FORT JACKSON, SC (WLUC) Fifty percent of soldiers in the u-s army are trained at Fort Jackson in South Carolina.
When it comes to women that number is even larger coming in at 60 percent.
Their job in training these soldiers has become increasingly more important as the roles of women in the military continue to expand.
For recruits and soldiers alike, women's role with the U.S. Army has always been and always will be one of respect.
"They went through the same hell that I went through, and we crawled out together, so there's no labels." Private Bird is just one of many who share this feeling towards his fellow soldiers.
Those labels were officially eliminated in January following the announcement by Defense Secretary Ash Carter that all military occupations and positions would be open to women without exception.
While this announcement comes with huge ramifications, for the U.S. Army, as Drill Sergeant Sean Sweeney states, equality has already been engrained in the Soldiers from the very beginning.
"Before they even come here to basic combat training the females and the males know they're peers and they're going to be coming down here to train together. Once they get that confidence, they're going through the same stuff; they have the same requirements to get through basic combat training."
When it comes to boot camp here at Fort Jackson the only thing that separates the men and women are the barracks they sleep in at night.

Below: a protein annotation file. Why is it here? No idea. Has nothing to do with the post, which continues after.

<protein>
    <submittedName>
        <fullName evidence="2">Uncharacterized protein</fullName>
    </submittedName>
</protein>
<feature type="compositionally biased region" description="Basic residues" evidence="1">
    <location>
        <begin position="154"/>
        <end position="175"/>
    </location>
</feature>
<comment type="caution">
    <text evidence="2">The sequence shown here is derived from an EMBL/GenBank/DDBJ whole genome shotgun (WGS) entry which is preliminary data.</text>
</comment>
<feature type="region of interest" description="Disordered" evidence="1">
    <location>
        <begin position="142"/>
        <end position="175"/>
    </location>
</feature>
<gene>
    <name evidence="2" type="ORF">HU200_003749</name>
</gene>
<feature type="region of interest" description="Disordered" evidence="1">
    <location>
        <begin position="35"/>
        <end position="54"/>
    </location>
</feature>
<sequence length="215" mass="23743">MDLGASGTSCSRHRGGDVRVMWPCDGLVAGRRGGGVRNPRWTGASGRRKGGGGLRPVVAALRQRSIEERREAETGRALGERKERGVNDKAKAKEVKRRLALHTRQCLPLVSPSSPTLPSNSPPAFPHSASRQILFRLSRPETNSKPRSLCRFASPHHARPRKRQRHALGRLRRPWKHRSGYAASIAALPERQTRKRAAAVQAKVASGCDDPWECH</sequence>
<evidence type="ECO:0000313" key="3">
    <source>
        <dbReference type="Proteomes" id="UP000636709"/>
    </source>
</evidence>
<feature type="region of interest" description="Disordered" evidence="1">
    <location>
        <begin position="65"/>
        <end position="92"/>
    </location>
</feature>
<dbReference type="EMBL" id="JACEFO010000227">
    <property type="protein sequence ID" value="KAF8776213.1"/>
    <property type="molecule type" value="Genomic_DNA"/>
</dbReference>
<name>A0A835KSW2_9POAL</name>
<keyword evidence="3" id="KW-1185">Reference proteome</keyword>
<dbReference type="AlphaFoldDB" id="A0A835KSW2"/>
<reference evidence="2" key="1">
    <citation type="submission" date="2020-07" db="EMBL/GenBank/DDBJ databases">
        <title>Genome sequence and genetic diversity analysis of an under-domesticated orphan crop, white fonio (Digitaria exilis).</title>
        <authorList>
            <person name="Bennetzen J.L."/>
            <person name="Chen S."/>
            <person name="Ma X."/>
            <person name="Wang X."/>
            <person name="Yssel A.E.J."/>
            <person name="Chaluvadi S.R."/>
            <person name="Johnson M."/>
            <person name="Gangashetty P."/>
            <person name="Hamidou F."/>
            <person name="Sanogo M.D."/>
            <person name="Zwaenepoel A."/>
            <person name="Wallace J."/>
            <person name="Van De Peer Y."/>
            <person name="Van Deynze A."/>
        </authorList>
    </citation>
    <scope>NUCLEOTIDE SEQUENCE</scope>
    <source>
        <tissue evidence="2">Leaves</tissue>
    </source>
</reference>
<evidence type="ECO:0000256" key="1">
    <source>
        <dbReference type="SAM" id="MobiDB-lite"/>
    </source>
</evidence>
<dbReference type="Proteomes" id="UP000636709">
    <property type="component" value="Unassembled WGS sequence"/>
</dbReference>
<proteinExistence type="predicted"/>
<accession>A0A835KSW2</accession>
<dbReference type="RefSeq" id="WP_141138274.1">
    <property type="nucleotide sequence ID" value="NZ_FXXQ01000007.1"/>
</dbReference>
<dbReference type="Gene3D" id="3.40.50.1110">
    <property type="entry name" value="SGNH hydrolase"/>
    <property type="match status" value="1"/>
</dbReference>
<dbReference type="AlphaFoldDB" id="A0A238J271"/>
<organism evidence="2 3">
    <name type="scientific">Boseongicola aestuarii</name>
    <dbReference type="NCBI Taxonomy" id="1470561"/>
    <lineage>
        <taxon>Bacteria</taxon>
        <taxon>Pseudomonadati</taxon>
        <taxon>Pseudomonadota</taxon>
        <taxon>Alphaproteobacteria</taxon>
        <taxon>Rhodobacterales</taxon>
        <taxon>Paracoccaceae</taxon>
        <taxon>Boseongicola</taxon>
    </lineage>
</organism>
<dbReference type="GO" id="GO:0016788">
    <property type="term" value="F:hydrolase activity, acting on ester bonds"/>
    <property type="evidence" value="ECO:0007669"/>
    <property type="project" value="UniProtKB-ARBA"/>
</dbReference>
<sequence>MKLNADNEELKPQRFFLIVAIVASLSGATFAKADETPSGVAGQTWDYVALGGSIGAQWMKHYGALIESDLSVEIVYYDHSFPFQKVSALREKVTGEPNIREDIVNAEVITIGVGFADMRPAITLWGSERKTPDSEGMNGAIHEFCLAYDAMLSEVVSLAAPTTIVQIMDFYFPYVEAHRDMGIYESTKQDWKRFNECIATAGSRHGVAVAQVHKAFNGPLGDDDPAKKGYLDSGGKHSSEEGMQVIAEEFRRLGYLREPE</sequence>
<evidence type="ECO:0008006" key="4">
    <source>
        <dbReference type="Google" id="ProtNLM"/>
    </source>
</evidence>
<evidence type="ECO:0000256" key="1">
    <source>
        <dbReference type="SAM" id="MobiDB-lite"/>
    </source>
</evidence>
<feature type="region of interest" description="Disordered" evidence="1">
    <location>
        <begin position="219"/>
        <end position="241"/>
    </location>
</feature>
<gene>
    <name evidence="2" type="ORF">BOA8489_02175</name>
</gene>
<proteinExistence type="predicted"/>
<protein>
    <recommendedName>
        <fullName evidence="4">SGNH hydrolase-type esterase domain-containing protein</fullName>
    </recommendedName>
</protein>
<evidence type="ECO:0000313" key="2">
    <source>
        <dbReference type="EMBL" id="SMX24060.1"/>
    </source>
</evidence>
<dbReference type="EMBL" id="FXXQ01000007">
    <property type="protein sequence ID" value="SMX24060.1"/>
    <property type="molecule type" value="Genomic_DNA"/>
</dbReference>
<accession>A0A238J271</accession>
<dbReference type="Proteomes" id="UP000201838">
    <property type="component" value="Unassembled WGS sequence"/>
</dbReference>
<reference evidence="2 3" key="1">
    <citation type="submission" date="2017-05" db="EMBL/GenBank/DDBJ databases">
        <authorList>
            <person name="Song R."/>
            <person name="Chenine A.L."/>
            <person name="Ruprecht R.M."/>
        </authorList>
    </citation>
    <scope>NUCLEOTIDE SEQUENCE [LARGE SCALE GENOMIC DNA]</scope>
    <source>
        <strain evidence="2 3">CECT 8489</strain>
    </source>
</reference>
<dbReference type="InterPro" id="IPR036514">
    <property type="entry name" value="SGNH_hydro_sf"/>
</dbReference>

While the training requirements are the same certain tasks offer a different type of challenge to the female soldiers, but backing down or asking for help is never an option, Private Jessica Morotek explains, "There's no way, like if a male would ever help your, or you wanna ask for help for the smallest thing, no way. That's your first mistake; they want to know you can do it on your own and better."
Those familiar with the military, like Sergeant Carmen Quintana, will tell you women have never shied away from combat either.
"Women have been on the front lines, not necessarily in the infantry or Special Forces yet, but we have been to combat."
Throughout basic training women are pushed to their limits, forced to conquer their fears and even become something to fear themselves.
"I'm not scared of heights anymore I love shooting M16s." said Private Alexis Goforth, and Private First Class Wendy Morningstar added, "I'm not scared of any of them, in fact they should be scared of me."
After completing 11 grueling weeks of basic training they leave Fort Jackson not as women, but instead as a United States Soldier.